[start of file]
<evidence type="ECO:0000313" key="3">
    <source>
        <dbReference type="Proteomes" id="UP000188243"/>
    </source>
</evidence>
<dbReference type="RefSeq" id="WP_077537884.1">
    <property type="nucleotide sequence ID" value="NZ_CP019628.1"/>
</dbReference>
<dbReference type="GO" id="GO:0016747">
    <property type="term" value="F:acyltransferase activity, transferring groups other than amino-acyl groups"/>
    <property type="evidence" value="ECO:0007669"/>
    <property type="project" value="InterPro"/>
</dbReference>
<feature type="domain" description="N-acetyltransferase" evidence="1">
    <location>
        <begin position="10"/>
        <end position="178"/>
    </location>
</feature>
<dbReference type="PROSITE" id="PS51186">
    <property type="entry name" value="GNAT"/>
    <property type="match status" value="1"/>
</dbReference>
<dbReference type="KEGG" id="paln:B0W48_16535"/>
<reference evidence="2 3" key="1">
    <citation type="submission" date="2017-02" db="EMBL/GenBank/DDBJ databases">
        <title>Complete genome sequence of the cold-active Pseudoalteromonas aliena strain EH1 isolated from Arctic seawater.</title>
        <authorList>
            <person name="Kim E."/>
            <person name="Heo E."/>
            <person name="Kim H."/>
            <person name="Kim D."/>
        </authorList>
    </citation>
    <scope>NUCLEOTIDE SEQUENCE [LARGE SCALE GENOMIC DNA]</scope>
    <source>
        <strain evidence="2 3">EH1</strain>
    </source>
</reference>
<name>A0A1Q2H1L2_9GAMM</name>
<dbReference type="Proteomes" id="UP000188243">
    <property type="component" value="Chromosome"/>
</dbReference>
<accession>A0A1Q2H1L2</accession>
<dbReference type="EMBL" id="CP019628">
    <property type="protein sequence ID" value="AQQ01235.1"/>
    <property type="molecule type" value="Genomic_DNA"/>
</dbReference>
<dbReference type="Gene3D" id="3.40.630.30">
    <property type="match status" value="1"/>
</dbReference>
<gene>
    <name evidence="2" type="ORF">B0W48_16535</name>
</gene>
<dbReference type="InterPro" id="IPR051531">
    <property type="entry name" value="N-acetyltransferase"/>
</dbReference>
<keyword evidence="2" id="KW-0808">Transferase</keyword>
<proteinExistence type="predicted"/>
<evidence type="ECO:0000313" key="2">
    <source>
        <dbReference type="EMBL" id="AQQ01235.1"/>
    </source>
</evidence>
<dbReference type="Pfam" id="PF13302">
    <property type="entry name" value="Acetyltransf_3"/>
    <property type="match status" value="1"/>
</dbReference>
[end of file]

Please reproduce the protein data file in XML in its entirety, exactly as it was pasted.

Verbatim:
<evidence type="ECO:0000313" key="3">
    <source>
        <dbReference type="Proteomes" id="UP000188243"/>
    </source>
</evidence>
<dbReference type="RefSeq" id="WP_077537884.1">
    <property type="nucleotide sequence ID" value="NZ_CP019628.1"/>
</dbReference>
<dbReference type="GO" id="GO:0016747">
    <property type="term" value="F:acyltransferase activity, transferring groups other than amino-acyl groups"/>
    <property type="evidence" value="ECO:0007669"/>
    <property type="project" value="InterPro"/>
</dbReference>
<feature type="domain" description="N-acetyltransferase" evidence="1">
    <location>
        <begin position="10"/>
        <end position="178"/>
    </location>
</feature>
<dbReference type="PROSITE" id="PS51186">
    <property type="entry name" value="GNAT"/>
    <property type="match status" value="1"/>
</dbReference>
<dbReference type="KEGG" id="paln:B0W48_16535"/>
<reference evidence="2 3" key="1">
    <citation type="submission" date="2017-02" db="EMBL/GenBank/DDBJ databases">
        <title>Complete genome sequence of the cold-active Pseudoalteromonas aliena strain EH1 isolated from Arctic seawater.</title>
        <authorList>
            <person name="Kim E."/>
            <person name="Heo E."/>
            <person name="Kim H."/>
            <person name="Kim D."/>
        </authorList>
    </citation>
    <scope>NUCLEOTIDE SEQUENCE [LARGE SCALE GENOMIC DNA]</scope>
    <source>
        <strain evidence="2 3">EH1</strain>
    </source>
</reference>
<name>A0A1Q2H1L2_9GAMM</name>
<dbReference type="Proteomes" id="UP000188243">
    <property type="component" value="Chromosome"/>
</dbReference>
<accession>A0A1Q2H1L2</accession>
<dbReference type="EMBL" id="CP019628">
    <property type="protein sequence ID" value="AQQ01235.1"/>
    <property type="molecule type" value="Genomic_DNA"/>
</dbReference>
<dbReference type="Gene3D" id="3.40.630.30">
    <property type="match status" value="1"/>
</dbReference>
<gene>
    <name evidence="2" type="ORF">B0W48_16535</name>
</gene>
<dbReference type="InterPro" id="IPR051531">
    <property type="entry name" value="N-acetyltransferase"/>
</dbReference>
<keyword evidence="2" id="KW-0808">Transferase</keyword>
<proteinExistence type="predicted"/>
<evidence type="ECO:0000313" key="2">
    <source>
        <dbReference type="EMBL" id="AQQ01235.1"/>
    </source>
</evidence>
<dbReference type="Pfam" id="PF13302">
    <property type="entry name" value="Acetyltransf_3"/>
    <property type="match status" value="1"/>
</dbReference>